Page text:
At that moment the door to the jailhouse opened with such a gigantic crash that JD jumped backwards and landed on the floor. As he was gathering his wits, along with his hat, he heard Buck's enthusiastic voice shout, "C'mon kid! Time's a-wastin'!"

Groping his way to his chair, JD brushed his unruly black hair out of his eyes and squinted. "What?"

"Well, didn't you hear?" Buck said brightly, smiling broadly. Behind him, JD saw Ezra closing the door. "You got the afternoon off! And I am gonna show you the time of your life!"

"Buck," JD said wearily, retrieving his hat, "You know I can't leave town. I'm the sheriff, even if nobody else thinks so."

"Well, sure you are," Buck said, dulling his gleam a bit. "And a stellar job you're doing too. But hey, everybody needs a little time off now and then, and how many times have you told me how much you wanted to just - " Here Buck shot his arm out, "Take off and not look back."

JD sat down, brushing his hair back and replacing his hat. "Buck, what are you talking about?"

"I'm talkin' about you. And me. And...Ezra. Huntin'. "



Pause. "Ezra ?"

Buck swung his head to regard Ezra for a moment, then swung it back. "Well...sure. Why not?"

JD looked at Buck closely. Out of all the friends he'd made since coming west, Buck was the best one he had, but sometimes JD didn't trust that broad grin and those twinkling eyes. Still...he had always wanted to be accepted, be part of the gang, and here was an invitation from Chris' oldest would he look if he turned it down?

JD bit his lip, looked at the two men. "Are you guys drunk?"

Buck feigned indignance, shooting Ezra an astonished look. "Why, the nerve of this stripling! I'll have you know I am far too sore to even think about getting drunk and making myself worse."

JD saw Ezra's eyes roll, decided to ignore it, then said, "But you're not too sore to ride a horse?"

Ezra stepped in an put a hand on Buck's shoulder. "Come, gentlemen, the day is growing weary."

Buck gave JD his most brilliant smile. "So are you in?"

JD looked around in confusion, as if the answer was somewhere on the floor. "Well, what if something happens?"

"Mr. Larabee has given his word that he will be on the watch for any miscreants." Ezra replied, and began pulling Buck out the door.

JD puckered his eyebrows again. Something about this wasn't quite right, but they obviously wanted him to go..."All right. Let me get my coat..."

Buck grinned even wider. "We'll be waiting outside."

A few moments later Buck was readying his saddle and squinting at the dusty road that cut through Four Corners. Chris was standing right behind him, looking in the same direction.

"You sure you're going to be OK with this?" Buck said, giving his friend a concerned look. "This Bad-Ass Beamington could be a handful. You're gonna need all the guns you can get."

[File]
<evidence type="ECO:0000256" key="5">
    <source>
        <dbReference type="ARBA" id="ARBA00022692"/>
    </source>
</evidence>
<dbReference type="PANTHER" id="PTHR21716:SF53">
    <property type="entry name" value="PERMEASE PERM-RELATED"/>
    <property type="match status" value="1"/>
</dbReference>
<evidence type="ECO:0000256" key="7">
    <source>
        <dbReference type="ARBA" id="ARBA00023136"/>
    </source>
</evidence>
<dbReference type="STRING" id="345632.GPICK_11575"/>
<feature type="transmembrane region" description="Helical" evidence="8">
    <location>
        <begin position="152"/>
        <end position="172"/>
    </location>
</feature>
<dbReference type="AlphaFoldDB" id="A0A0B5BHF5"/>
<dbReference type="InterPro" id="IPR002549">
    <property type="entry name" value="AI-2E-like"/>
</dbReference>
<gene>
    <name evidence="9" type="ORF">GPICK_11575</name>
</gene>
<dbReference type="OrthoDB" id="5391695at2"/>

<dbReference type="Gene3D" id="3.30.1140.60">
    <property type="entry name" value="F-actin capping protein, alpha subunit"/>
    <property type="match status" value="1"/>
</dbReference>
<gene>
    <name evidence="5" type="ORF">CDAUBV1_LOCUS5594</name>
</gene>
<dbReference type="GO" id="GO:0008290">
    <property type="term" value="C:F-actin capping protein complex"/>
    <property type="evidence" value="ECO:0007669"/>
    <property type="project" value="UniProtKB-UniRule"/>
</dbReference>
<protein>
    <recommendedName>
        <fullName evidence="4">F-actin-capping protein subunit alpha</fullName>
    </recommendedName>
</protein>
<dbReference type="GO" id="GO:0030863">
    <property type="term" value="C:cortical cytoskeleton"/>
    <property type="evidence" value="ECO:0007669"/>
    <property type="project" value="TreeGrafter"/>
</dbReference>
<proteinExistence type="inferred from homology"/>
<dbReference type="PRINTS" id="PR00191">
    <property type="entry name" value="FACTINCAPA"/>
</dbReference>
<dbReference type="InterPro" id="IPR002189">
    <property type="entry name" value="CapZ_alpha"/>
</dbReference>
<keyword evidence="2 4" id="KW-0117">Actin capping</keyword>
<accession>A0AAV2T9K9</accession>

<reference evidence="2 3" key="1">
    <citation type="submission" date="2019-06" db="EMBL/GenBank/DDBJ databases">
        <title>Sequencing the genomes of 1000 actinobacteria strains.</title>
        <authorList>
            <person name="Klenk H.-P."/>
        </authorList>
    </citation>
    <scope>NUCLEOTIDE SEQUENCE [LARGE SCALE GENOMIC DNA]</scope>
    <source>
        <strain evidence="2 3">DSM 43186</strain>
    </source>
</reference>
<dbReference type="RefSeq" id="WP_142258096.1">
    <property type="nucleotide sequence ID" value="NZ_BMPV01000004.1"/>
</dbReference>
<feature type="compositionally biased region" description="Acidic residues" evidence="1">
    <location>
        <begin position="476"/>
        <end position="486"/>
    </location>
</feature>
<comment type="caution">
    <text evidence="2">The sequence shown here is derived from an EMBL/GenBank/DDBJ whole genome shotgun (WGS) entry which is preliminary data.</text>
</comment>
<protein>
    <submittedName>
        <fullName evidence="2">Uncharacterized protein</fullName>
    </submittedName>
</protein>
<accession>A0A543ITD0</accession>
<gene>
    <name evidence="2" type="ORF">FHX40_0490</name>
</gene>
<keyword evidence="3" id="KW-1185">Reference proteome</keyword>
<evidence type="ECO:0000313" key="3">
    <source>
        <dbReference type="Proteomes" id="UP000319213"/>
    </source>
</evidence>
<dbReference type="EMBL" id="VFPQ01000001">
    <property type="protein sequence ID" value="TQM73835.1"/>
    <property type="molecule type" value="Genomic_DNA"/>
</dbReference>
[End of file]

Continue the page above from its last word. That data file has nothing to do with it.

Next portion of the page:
"I can care of Bad-Ass," Chris assured Buck around his cigarette. "You just make sure JD stays out of town as long as necessary."

"Not to worry," Ezra said confidently, swinging himself with ease into the saddle of his horse, Chaucer. "We will make sure the youth is fully occupied."

Chris shot Ezra a look. Then he said, "Bad-Ass is coming from the east. That means you go west. We got another telegraph, says he'll be here late this afternoon. So don't come back till after dark."

Buck said "Got it," just as the door of the jail opened and JD came out. Buck flashed his grin again and hollered, "Saddle up, junior! We're taking you for a ride!"

"Are we ever," Ezra muttered.

JD, who thankfully hadn't heard Ezra's remark, threw his saddlebags over his horse's back and prepared to mount up.

At that moment, Josiah walked up, wiping his hands on a towel.

"Hey, " He said amiably to the group, "I heard you folks were off hunting today. Just wanted to come by and wish you Godspeed."

Buck tipped his hat. "Thank you kindly, Josiah."

"That, and don't get your butts shot at."

"Er - " Buck hesitated. "Is that scriptural?"

Josiah smiled gently. "I may have paraphrased it a bit."

Once mounted, JD found himself actually becoming a bit jittery. "Are we ready to go?"

"Son - " Buck turned to look at his young friend, then started laughing.

"What?!" JD said in exasperation.

"Christ," Buck said, "Boy, we have got to find you a decent hat."

JD just scowled at him. Suddenly remembering himself, Buck said, "Uh, pardon the cussing, Josiah."

"That's all right," the preacher observed. "The Almighty knows, we do have to find JD a decent hat."

Even Chris smiled at that remark, and with that Ezra, Buck, and JD turned their horses about and headed west.

Chris and Josiah watched the cloud of dust and horses as it got smaller, turned the corner at the end of the main street, and was gone. Then Chris took a deep breath and turned to Josiah, to find the former preacher's steely eyes trained on him.

"You know," Josiah rumbled, "That boy finds out what you're up to, he likely won't forgive you for it."